I used to think of letter-writing as a creative endeavour and always looked forwards to it. I wrote things in different ways depending on my mood. I assumed most people I talked to read similar books, so it threw me once when I wrote a true short story involving my cats as though it was a section from the bible, and the penpal wrote back to say she didn’t understand it, and what was it about? She was too polite to say, “What IS all this nonsense??” but was probably thinking it. I can’t remember what my response was, but was perplexed at the time — how could she not get the literary reference?
Now I’m less creative, probably because I feel less chatty. There’s no point spinning a yarn when you’re no longer sure it’s of interest. I know there are people who understand that — how you begin life playfully writing a lot to people, then one day look round and realize you don’t any more.
It can’t just be about other people; it’s also about a changing perspective. Sometimes you reread something you wrote years ago and think, “What IS all this? Did I really think that??” and it makes you wary of similar nonsense you might be committing to paper right now.
On the other hand, I’ve written about things that I can’t fully remember any more, so if I look through old scribblings and find these accounts, I will be happy. Last night I was trying to remember something specific that happened, then said to myself “Oh, it’s OK, I wrote about it!” — but now I can’t remember what I was trying to remember.
That reminds me; a few days ago when having coffee with Mum and sister, I said “What would it be like to remember absolutely everything?” I can’t even remember what put that question into my mind, but sometimes I look back with the help of a paper trail of sorts and can’t make sense of the things I was doing, though I know there must have been good reason for certain decisions. I wasn’t making mistakes per se — just doing something different from usual, like an antelope twisting in the air when leaping. Nevertheless, what if we could remember absolutely everything… every letter, every word, every comma? The longer we lived, the more there would be to remember, but what if we could remember it all anyway, and look back over past sequences of events with clear-eyed confidence?
My mother said that would be absolutely awful! Who wants to remember everything? Then she started talking about one of her friends, saying she has an amazing memory. She remembers meals in perfect detail, long after everyone else has forgotten what they had. So my sister asked what I had for supper last night, and I said it was stuffed crust pizza, and I ordered it from the supermarket because it was half-price. Anyway, it’s easy to remember what you had for supper the night before!
Now an old poem has come to mind but of course I only vaguely remember how it started, though it was one of those things you’ve read over and over in a childhood book. “I remember, I remember the house where I was born.”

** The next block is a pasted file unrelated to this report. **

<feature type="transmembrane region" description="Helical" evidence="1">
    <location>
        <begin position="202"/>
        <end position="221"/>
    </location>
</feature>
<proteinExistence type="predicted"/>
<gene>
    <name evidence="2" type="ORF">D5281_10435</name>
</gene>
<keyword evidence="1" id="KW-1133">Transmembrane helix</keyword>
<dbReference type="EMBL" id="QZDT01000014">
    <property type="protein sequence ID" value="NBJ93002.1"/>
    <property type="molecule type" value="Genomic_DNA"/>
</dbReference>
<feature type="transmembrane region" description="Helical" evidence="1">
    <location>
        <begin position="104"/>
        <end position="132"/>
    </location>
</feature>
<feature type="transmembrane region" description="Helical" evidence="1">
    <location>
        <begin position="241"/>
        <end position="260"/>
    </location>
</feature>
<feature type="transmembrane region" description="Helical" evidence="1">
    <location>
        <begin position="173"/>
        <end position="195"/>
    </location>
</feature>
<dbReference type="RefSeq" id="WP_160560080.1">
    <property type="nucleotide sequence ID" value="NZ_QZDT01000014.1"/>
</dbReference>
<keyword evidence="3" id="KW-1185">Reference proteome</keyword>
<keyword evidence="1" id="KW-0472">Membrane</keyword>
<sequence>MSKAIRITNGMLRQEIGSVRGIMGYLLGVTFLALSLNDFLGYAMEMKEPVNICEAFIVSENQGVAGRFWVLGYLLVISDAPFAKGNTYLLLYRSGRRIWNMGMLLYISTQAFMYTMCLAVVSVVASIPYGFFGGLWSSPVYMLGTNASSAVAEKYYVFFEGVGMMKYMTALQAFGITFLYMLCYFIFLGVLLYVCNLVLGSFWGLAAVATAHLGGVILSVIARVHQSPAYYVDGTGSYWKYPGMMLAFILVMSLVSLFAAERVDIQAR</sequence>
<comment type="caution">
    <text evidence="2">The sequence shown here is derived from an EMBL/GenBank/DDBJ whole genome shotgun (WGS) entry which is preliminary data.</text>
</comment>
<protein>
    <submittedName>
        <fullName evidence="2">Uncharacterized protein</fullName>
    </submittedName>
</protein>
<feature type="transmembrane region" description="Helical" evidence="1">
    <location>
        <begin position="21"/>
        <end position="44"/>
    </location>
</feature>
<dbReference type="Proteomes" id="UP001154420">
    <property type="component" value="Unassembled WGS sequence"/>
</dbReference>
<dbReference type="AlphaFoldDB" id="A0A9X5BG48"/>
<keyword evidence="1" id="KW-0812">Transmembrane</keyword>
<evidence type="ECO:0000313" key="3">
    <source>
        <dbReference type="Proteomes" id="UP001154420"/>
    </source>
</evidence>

That’s amazing, when you think about it — how many people must have been able to say “I was born in that house!” but nowadays it’s rare. Most people are born in hospital, which is pretty dreary. Whoever wrote or was the narrator of that poem was from a time long gone, and I feel both awed and sad.
After a few minutes searching online — turns out it was by a Thomas Hood, and the poem itself can be found on the Poetry Foundation site.
Oh, I remember a swing too. It was in our garden, and I used to swing really high – what a rush! Mum said the swing was broken one time and I forgot and went on it before anyone could get to it to repair it, and it was fortunate I didn’t have an accident. That swing was the sort of thing I might tell people about, and especially about the army ants that took up beside the swing one time and jumped on me… but I got put off when one day somebody answering my chatty email said “you talk a lot about your childhood, don’t you?” I didn’t realize till then that it wasn’t considered normal. However, now I’m glad I did, because I’ve forgotten an awful lot of it, so it would be nice to have that little glimmer of light into the past.
The other day I was writing a business communication about something, and Mum took a look at my draft email and said, “Be chatty! Sometimes you can be a little terse.” I was taken aback. If anyone was the king of terse correspondence, it was my father, and my mother isn’t too far behind him in that regard, but I was always inclined to chat a little bit, and finish off with ‘Thanks and best wishes’ rather than something shorter and colder like ‘Yours’. I didn’t think what I wrote was terse in the least, especially as the individual I was writing to is one of the dustiest, most dour people I’ve ever had the pleasure to communicate with… so it was comical to be lectured on how I wasn’t chatty enough.
Anyway, that’s enough rambling for tonight… time to sleep. 🙂